In English, we can say "I made towards the abandoned building" which means the same thing as "I approach the abandoned building."

I'm guessing it may be possible, via a circumlocuitous route, to interpret "Afficio ad locum" in this way: "I influence (myself) towards the place."

So what do you think Latinists? Is it possible to say in Latin "Afficio ad locum" to mean "I approach the place?"

  • I've never seen this directional use of afficio. In any case, since this verb is transitive, I guess that the intransitive uses of this verb would rather involve the middle-passive morphology, i.e. afficior.
    – Mitomino
    Commented Oct 19, 2020 at 22:10

1 Answer 1


I think the answer to the titular question is “no,” but surprisingly the most literal and straightforward translation would actually work! (If you are willing to tolerate Late Latin, at least.)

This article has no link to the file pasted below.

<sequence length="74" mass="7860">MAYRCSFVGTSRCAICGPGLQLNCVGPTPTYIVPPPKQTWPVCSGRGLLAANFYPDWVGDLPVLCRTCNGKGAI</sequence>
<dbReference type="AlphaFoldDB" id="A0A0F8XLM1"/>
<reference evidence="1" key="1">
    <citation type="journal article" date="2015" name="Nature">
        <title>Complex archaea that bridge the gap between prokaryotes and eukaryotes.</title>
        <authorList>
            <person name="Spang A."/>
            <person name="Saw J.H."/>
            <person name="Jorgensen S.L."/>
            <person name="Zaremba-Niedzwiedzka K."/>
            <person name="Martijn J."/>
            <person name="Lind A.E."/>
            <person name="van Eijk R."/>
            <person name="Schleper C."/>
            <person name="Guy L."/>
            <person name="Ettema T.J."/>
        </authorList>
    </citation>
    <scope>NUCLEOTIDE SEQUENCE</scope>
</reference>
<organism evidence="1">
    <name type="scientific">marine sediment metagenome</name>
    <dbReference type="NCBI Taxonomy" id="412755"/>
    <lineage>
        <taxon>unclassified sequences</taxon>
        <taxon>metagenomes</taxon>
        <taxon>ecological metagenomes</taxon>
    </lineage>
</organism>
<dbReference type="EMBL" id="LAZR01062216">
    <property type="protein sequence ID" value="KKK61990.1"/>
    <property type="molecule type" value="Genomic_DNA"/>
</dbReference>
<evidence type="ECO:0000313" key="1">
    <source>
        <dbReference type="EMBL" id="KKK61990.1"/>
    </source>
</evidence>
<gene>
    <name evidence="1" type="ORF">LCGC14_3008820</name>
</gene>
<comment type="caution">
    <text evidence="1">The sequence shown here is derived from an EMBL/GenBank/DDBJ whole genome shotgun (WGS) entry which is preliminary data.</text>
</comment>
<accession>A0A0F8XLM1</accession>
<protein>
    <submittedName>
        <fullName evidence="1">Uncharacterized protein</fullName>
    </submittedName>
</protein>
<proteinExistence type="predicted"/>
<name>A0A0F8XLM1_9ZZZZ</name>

What's “make”? Facere, right? Now thanks to Lewis & Short, sense I.B.10:

In late Lat., (se) facere aliquo, to betake one's self to any place: “intra limen sese facit,” App. 5, p. 159, 25; “without se: homo meus coepit ad stelas facere,” Petr. 62: “ad illum ex Libya Hammon facit,” Tert. Pall. 3.

… you can say: Ad aedificium relictum feci.

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